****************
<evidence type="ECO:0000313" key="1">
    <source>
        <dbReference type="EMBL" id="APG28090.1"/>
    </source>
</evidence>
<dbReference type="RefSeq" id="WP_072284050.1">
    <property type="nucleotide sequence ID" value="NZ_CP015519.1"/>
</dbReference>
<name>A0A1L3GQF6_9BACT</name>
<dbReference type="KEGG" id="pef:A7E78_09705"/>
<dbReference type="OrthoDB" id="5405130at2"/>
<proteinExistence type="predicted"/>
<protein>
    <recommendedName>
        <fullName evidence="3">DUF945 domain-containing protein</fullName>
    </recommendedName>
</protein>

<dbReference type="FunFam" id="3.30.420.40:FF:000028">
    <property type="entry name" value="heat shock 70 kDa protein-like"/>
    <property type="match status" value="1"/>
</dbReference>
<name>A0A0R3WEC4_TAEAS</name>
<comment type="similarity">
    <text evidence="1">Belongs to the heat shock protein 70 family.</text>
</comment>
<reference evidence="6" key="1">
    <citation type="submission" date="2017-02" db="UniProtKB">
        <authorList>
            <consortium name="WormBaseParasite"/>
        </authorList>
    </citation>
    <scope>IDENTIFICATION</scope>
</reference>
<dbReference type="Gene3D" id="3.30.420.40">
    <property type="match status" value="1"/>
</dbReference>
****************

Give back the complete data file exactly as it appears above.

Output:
<evidence type="ECO:0000313" key="1">
    <source>
        <dbReference type="EMBL" id="APG28090.1"/>
    </source>
</evidence>
<dbReference type="RefSeq" id="WP_072284050.1">
    <property type="nucleotide sequence ID" value="NZ_CP015519.1"/>
</dbReference>
<name>A0A1L3GQF6_9BACT</name>
<dbReference type="KEGG" id="pef:A7E78_09705"/>
<dbReference type="OrthoDB" id="5405130at2"/>
<proteinExistence type="predicted"/>
<protein>
    <recommendedName>
        <fullName evidence="3">DUF945 domain-containing protein</fullName>
    </recommendedName>
</protein>

<dbReference type="FunFam" id="3.30.420.40:FF:000028">
    <property type="entry name" value="heat shock 70 kDa protein-like"/>
    <property type="match status" value="1"/>
</dbReference>
<name>A0A0R3WEC4_TAEAS</name>
<comment type="similarity">
    <text evidence="1">Belongs to the heat shock protein 70 family.</text>
</comment>
<reference evidence="6" key="1">
    <citation type="submission" date="2017-02" db="UniProtKB">
        <authorList>
            <consortium name="WormBaseParasite"/>
        </authorList>
    </citation>
    <scope>IDENTIFICATION</scope>
</reference>
<dbReference type="Gene3D" id="3.30.420.40">
    <property type="match status" value="1"/>
</dbReference>